Having left a comment on this post, I normally don't put my own comments on my own blog, but this was worthy of such in light of the thought of the day.
God is neither, right, nor left, but IS. The fact that certain elements can be found on each side of the issue is due to the fact that elements of Truth can be found in any which direction.
The above said, is it really of good advice or praxis to ignore the reality on the ground? If we're perfectly honest in St typical's Roman Catholic parish, sexual sins aren't talked about, liturgy is abysmal, there may be gossip and other things going on, but it's not about peoples' lives but rather the latest "Game of Thrones" episode (I chose a random TV show, but you catch my drift)...
I respectfully disagree with the private vs. public criticism comments. In certain situations we have a duty to point out an error of a person, not because we're trying to expose them or be a jerk about things, but rather out of charity because everyone has a right to the Truth, and to not be scandalized by error. This is why it's a big deal that Pelosi et her elk should not be receiving Communion, and if they're spotted they should be denied Communion. As public "servants" the problem is that their errors are promulgated to the public, and this causes scandal. And error does not have rights. Now if Pelosi were a private citizen (she becomes such when she retires) and proclaims such things without a public eye...she can't be denied Communion in this situation obviously because all people have a right to a good reputation (sins of gossip, calmuty and such). If the situation is in the public sphere it's exposed for all to see....As the same applies to Pope Francis. His actions are public (whether he likes it or not...all things that have been published by the Vatican are for public record) and I can agree that the Pope has a right to the benefit of the doubt when it comes to situations, it's in the public record, so one can disagree (as long as it's a matter of prudential judgement and not a matter of Faith and Morals) and still honor the office. It is a type of scandal that the Pope insults those on the traditional side of things (even though no one person was explicitly mentioned that is besides the point)...point out what is wrong yes, name call, no...regardless of the intention.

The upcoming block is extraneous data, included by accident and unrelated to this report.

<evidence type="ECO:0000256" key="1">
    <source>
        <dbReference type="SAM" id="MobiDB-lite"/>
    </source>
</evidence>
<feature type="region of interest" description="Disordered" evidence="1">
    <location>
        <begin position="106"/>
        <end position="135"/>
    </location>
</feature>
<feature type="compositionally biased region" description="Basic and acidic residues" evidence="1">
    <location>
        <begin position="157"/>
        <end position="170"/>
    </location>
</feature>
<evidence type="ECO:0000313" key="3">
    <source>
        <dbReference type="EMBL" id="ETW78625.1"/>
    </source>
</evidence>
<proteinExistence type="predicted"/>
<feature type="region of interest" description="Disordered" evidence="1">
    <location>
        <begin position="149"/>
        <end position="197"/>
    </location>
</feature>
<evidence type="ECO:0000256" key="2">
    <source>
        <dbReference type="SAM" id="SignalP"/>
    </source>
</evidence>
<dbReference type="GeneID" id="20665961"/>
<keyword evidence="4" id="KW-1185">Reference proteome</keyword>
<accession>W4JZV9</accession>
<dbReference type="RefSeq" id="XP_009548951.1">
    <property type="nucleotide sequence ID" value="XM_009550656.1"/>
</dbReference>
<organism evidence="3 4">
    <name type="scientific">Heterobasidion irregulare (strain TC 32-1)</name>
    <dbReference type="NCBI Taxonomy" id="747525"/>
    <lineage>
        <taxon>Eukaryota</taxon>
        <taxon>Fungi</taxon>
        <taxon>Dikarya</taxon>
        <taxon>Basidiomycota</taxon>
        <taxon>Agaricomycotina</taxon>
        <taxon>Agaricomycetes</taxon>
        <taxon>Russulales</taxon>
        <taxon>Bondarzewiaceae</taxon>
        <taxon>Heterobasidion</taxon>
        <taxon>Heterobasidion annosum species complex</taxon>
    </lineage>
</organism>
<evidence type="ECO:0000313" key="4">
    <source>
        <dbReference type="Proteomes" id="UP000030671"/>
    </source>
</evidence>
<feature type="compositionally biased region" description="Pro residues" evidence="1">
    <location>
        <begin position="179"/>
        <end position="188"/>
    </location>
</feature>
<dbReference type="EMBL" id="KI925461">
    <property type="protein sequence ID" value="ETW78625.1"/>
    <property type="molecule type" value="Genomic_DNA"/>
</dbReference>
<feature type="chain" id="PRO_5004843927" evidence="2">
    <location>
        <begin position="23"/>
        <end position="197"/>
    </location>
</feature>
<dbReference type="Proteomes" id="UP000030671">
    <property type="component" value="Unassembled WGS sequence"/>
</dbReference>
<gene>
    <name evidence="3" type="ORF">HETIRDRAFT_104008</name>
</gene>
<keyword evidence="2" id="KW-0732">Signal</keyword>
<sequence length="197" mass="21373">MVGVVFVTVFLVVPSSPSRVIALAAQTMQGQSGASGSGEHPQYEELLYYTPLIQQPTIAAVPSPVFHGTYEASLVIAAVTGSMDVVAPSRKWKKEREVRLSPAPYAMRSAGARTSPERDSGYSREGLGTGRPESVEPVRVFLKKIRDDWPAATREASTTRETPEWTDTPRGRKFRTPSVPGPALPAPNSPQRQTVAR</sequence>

As we often say, the ends don't justify the means...the road of good intentions leads to bad things happening. So as nice as it is to serve the disinfranchised and most certainly all of us are called to serve the poor in our capabilities, never should it come at the expense of good Liturgy, good praxis, good dogma, and fidelity to the rubrics of Holy Mother Church. The poor have a right to good Liturgy just as much as the rest of us. Is it not an insult to go to the poorest place, and project abuses on them and say, Oh, you're poor, so you don't deserve a faithful Liturgy? Would it not be even a bigger insult to God? All of the faithful have a right via canon Law to the Liturgy of the Church being celebrated faithfully by the rubrics. Even more importantly, God has a right to be worshipped in fullness and in Truth, and not according to our subjective tendencies (hence why rubrics exist in the first place).
End of semi-coherent rant.